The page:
Using GIS to Predict Mallard Nest Structure Occupancy
Knowing which type of nest structure to use and where to deploy them in a landscape should be important to waterfowl managers. Zicus et al. (2006a) studied mallard (Anas platyrhynchos) nest structure occupancy in an attempt to understand how landscape features affected structure use. They were interested in the effect of 5 covariates, and their final fitted model was complex, including 3 interactions and 1 main effect. More nests were initiated as the size of the open water area where structures were deployed increased. Simultaneously, cover influence interacted with period of the nesting season such that nesting probability was positively associated with cover height and density early in the season and negatively associated with cover height and density late in the season.
Nest success in structures is generally good (Eskowich et al. 1998) with early nests having higher nest success (M. Zicus, Minnesota Department of Natural Resources, unpublished data). Consequently, hen mortality associated with renesting (Sargeant et al. 1984) would be reduced for hens nesting in structures early in the year. Further, brood and duckling survival from early-hatched nests is believed to be greater than that of later-hatched nests (e.g., Rotella and Ratti 1992, Dzus and Clark 1998, Krapu et al. 2000). These understandings led Zicus et al. (2006a) to recommend that nest structures be deployed in larger wetlands where early-season residual cover in the surrounding uplands was most abundant within 1 km of the structure. Geographic Information System (GIS) models might provide powerful tools to help waterfowl managers decide where nest structure should be placed in complex landscapes.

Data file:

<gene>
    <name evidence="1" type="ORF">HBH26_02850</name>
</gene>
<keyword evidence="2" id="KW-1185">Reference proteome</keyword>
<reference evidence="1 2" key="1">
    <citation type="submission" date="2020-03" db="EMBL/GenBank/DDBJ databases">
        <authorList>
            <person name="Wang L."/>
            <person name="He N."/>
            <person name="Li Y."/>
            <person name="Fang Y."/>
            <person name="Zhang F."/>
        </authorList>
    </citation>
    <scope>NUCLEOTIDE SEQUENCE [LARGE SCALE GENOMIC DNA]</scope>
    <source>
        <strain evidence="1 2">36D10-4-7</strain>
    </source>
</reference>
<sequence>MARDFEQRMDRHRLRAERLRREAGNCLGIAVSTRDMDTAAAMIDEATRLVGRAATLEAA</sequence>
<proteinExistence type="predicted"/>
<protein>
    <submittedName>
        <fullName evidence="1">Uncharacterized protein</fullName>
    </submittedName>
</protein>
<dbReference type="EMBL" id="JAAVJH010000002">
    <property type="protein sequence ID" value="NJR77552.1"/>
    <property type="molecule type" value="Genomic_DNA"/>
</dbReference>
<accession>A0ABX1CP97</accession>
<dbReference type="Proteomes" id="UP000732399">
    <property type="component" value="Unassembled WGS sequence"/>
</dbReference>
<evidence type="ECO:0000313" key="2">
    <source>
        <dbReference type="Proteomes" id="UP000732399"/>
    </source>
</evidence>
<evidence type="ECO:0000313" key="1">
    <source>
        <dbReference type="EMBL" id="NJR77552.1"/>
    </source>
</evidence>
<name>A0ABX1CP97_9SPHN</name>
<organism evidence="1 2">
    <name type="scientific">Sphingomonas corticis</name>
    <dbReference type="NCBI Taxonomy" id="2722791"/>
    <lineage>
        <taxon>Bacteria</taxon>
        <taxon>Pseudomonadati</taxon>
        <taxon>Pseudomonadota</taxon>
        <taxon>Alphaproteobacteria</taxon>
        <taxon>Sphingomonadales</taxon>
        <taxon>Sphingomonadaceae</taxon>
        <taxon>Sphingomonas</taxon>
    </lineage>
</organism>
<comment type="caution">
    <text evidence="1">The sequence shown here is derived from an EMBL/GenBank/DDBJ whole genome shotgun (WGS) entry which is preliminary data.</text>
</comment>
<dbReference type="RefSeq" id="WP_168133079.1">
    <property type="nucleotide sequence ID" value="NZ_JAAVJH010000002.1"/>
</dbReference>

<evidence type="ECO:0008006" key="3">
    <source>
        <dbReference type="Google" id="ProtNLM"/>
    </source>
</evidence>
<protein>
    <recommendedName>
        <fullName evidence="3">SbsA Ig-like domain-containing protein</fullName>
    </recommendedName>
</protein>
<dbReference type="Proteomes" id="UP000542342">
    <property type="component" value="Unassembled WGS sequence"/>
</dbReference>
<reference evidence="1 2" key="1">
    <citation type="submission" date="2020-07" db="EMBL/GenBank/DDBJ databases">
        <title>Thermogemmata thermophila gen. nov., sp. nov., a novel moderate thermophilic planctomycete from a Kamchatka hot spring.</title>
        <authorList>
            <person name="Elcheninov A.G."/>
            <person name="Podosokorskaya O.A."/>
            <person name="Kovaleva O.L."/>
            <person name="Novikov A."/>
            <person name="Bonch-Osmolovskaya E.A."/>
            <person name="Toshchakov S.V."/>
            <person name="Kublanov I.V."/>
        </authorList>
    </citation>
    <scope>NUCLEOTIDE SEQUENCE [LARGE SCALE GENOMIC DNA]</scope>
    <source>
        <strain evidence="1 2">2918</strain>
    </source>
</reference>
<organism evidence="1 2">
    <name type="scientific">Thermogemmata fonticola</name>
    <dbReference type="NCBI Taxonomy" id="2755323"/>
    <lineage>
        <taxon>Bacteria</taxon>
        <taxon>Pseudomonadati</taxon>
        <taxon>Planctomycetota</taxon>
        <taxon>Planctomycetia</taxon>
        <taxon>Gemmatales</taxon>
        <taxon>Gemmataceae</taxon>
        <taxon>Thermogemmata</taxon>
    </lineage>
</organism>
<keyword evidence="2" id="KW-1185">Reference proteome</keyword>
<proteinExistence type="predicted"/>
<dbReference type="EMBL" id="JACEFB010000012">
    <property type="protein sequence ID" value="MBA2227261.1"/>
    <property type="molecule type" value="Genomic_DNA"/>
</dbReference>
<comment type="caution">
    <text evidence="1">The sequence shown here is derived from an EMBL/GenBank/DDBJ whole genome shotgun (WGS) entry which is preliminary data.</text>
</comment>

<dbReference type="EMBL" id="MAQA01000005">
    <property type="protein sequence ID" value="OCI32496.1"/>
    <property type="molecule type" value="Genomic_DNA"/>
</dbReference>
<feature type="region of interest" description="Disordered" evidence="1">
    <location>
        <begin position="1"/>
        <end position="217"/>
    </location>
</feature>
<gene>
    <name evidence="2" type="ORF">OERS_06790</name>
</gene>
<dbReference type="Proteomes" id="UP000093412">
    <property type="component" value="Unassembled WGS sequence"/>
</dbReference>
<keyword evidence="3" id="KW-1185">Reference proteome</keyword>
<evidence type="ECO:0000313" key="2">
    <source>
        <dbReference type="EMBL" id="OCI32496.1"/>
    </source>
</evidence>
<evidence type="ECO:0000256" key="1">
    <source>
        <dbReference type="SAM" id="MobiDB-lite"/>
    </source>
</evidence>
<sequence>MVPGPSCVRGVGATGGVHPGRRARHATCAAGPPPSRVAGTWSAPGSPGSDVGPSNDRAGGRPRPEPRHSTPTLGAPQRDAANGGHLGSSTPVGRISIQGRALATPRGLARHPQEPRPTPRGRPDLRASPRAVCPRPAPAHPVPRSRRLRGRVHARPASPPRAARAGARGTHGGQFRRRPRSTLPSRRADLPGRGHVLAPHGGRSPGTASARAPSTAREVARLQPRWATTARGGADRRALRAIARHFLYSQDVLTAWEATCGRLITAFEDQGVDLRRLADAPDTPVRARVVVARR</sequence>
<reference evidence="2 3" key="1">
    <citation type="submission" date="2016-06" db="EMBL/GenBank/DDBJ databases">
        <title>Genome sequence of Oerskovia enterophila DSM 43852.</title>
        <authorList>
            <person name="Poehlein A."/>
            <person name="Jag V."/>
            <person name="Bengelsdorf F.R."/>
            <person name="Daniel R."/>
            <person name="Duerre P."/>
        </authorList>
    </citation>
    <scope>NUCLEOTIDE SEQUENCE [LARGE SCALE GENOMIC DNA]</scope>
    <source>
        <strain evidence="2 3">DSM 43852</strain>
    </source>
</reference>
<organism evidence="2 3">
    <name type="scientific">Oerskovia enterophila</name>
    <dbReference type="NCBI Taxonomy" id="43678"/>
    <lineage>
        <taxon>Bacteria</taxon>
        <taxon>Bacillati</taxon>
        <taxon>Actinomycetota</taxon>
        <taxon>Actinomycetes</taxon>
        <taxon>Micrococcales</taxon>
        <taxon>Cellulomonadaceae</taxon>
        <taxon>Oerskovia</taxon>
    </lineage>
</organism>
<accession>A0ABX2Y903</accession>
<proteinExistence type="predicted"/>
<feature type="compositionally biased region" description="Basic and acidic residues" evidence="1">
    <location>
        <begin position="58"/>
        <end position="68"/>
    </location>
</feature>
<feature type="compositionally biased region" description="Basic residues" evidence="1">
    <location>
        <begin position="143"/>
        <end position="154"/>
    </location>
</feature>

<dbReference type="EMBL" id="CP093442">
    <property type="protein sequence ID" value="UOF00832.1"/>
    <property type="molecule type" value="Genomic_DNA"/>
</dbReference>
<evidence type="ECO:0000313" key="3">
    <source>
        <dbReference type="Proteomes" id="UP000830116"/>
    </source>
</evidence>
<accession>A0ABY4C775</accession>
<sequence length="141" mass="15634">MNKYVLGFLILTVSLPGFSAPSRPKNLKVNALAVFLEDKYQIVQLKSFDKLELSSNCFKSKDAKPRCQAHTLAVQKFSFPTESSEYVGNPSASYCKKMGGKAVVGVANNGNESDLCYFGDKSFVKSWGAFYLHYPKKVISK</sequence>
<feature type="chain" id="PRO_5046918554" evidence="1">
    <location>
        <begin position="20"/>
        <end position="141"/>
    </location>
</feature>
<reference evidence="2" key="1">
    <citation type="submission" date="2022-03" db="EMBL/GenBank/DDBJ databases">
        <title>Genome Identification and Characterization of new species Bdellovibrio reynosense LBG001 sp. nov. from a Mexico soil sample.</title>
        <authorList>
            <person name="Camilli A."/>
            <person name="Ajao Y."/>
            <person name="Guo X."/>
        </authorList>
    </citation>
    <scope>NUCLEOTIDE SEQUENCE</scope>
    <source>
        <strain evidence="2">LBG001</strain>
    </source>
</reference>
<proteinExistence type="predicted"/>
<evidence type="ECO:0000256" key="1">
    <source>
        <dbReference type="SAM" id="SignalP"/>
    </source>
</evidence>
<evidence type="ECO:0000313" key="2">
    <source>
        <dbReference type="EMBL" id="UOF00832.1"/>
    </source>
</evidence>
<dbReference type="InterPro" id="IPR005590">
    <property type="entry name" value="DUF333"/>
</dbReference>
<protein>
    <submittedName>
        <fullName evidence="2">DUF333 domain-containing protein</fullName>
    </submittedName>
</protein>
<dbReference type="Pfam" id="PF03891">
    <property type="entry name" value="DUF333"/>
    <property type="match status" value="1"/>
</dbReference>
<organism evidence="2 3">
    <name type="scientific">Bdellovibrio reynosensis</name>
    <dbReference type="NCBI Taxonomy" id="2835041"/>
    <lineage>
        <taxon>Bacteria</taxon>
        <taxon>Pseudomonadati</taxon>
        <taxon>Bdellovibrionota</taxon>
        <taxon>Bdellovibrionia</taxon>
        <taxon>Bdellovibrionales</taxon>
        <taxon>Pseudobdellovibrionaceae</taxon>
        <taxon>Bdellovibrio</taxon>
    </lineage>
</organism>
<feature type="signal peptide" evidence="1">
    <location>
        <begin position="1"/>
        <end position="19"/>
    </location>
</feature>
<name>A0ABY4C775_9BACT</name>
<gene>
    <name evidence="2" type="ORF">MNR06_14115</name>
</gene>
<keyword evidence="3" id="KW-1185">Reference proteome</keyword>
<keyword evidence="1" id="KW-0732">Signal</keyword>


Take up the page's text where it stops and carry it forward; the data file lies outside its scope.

A model was developed that used 3 predictors: 1) nest structure type, 2) 4 measures of the size of open water area containing the structure, and 3) a measure that described the mean aggregate visual obstruction of all residual cover during the early part of the nesting season in a buffer with a 1.6 km radius around each structure. We used a bootstrap procedure to obtain an unbiased measure of future predictive performance of the models that we fit. Unfortunately, we failed to produce a GIS model with much predictive power.
Statistical analysis suggests that the mean visual obstruction values are not likely to be useful for predicting the mean number of ducklings (across periods and years) produced in nesting structures and that the available measures of open water size (NWI and GAP) are of questionable value.
For additional information about nest structure occupancy predictions contact:
Habitat and Population Evaluation Team